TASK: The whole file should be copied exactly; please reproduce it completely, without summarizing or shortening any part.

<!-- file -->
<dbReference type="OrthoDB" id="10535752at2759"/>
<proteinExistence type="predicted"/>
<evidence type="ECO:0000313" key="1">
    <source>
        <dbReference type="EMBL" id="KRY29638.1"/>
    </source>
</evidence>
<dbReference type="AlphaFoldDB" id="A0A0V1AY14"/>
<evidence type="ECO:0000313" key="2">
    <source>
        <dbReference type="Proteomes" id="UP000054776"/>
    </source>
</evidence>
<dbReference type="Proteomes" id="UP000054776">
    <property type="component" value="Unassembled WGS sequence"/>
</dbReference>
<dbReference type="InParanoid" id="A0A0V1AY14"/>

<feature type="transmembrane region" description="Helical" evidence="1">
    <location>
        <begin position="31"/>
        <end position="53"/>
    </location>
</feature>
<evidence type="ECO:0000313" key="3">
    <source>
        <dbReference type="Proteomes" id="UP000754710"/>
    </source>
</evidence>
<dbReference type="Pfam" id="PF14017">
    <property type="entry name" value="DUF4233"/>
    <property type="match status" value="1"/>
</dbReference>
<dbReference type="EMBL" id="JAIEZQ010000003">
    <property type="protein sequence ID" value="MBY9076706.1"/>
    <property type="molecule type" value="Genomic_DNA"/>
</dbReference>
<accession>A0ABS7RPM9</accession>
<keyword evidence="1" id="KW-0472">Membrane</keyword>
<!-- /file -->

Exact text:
<dbReference type="OrthoDB" id="10535752at2759"/>
<proteinExistence type="predicted"/>
<evidence type="ECO:0000313" key="1">
    <source>
        <dbReference type="EMBL" id="KRY29638.1"/>
    </source>
</evidence>
<dbReference type="AlphaFoldDB" id="A0A0V1AY14"/>
<evidence type="ECO:0000313" key="2">
    <source>
        <dbReference type="Proteomes" id="UP000054776"/>
    </source>
</evidence>
<dbReference type="Proteomes" id="UP000054776">
    <property type="component" value="Unassembled WGS sequence"/>
</dbReference>
<dbReference type="InParanoid" id="A0A0V1AY14"/>

<feature type="transmembrane region" description="Helical" evidence="1">
    <location>
        <begin position="31"/>
        <end position="53"/>
    </location>
</feature>
<evidence type="ECO:0000313" key="3">
    <source>
        <dbReference type="Proteomes" id="UP000754710"/>
    </source>
</evidence>
<dbReference type="Pfam" id="PF14017">
    <property type="entry name" value="DUF4233"/>
    <property type="match status" value="1"/>
</dbReference>
<dbReference type="EMBL" id="JAIEZQ010000003">
    <property type="protein sequence ID" value="MBY9076706.1"/>
    <property type="molecule type" value="Genomic_DNA"/>
</dbReference>
<accession>A0ABS7RPM9</accession>
<keyword evidence="1" id="KW-0472">Membrane</keyword>